Collection Clerk

Receive and process collection items presented to bank by customers.
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Quick Stats


Salary Range
$21,000 – $47,000

Data from U.S. Department of Labor

What do Collection Clerks do?

Receives and processes collection items, such as checks, drafts, and coupons presented to bank by customers or corresponding banks: Reads letter of instructions accompanying negotiable instruments to determine disposition of items. Debits bank account and credits customer’s account to liquidate outstanding collections. Computes interest on bills of exchange, using adding machine or computer terminal, and lists debits and credits on liability sheet, or enters information into computer system, to record customer’s outstanding balance. Examines, calculates interest on, endorses, records, and issues receipts, and mails outgoing collections for payment. Traces unpaid items to determine reasons for nonpayment and notifies customer of disposition. May prove and balance daily transactions. May act as agent for collections payable in United States and possessions and be designated Out-of-Town Collection Clerk. May process collection items drawn on local bond and securities exchanges or transfers within a locality and be designated Local Collection Clerk. May collect foreign bills of exchange and be designated Foreign-Collection Clerk. May process matured bonds and coupons and be designated Coupon-and-Bond-Collection Clerk; Coupon-Collection Clerk.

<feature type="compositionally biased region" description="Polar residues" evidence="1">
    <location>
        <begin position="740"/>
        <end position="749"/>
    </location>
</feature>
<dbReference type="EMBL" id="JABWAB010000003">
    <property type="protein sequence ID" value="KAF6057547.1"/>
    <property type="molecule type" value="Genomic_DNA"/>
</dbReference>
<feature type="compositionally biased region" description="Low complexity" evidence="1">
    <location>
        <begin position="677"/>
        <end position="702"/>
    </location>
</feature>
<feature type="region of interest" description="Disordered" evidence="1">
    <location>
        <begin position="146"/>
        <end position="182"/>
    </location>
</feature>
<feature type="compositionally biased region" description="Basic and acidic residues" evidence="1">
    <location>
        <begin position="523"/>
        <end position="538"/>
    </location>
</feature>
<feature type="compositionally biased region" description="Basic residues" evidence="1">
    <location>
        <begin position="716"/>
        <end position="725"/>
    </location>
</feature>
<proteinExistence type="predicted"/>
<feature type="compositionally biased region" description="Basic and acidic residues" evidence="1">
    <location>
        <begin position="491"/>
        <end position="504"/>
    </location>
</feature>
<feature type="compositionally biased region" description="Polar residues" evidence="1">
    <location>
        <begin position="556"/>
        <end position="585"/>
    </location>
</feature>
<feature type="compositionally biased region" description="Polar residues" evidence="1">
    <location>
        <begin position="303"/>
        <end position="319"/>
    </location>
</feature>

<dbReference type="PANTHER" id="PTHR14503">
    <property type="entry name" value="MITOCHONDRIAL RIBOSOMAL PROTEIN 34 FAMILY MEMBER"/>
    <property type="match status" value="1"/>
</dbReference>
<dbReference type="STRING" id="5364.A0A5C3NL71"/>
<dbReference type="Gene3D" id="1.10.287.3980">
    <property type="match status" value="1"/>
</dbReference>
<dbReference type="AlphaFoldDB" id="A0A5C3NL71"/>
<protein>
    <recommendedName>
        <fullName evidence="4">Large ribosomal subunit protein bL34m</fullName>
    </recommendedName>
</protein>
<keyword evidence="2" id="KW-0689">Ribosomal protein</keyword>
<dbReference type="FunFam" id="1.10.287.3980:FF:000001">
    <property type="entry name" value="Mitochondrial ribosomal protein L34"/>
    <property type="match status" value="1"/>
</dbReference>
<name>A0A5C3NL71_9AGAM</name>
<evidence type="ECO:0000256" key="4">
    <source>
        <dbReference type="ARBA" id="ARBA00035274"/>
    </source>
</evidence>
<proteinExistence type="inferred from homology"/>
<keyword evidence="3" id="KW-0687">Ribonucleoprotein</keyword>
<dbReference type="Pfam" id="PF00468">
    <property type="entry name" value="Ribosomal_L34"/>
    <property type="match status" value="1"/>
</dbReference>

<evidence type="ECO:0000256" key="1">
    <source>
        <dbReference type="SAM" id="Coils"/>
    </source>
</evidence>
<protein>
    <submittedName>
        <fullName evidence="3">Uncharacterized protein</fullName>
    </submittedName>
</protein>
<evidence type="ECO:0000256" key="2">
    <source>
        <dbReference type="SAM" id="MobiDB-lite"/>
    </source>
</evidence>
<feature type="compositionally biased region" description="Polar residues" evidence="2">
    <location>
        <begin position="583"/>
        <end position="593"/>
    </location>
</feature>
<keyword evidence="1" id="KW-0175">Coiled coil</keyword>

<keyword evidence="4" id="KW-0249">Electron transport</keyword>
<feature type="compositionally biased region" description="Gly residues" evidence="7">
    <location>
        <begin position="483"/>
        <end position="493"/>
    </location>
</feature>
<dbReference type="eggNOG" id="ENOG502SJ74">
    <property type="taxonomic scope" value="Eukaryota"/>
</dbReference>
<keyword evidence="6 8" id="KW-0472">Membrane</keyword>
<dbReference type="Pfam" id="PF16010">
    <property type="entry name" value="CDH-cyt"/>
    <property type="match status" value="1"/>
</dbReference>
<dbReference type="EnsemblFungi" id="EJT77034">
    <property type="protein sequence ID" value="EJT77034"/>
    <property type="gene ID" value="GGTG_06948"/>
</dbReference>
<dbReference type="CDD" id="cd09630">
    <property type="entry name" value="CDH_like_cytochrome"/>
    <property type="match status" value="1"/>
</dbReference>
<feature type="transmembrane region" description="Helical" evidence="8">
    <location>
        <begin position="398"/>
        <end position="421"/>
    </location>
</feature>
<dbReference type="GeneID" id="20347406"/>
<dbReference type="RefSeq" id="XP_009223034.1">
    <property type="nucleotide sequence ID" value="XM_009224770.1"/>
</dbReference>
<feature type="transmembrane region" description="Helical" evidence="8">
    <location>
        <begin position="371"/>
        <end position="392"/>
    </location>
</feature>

Should I be a Collection Clerk?

You should have a high school degree or higher and share these traits:
  • Reliable: You can always be counted on to do a good job.
  • Levelheaded: You hold your emotions in check, even in tough situations.
  • Trustworthy: You are known for your personal integrity and honesty.

  • Also known as: Bank-Credit-Card-Collection Clerk, Collection Agent, Collection Manager, Collections Agent, Collections Clerk See More

    How to become a Collection Clerk

    Most Collection Clerks have no higher education and get on-the-job training. Think about earning a Certificate or Associate's degree to increase your competitiveness in the field. Chart?chd=s:9ffaaa&chl=no+college+%2884%25%29|certificate+%288%25%29|associate%27s+%287%25%29|bachelor%27s+%281%25%29||&cht=p3&chs=466x180&chxr=0,84,84
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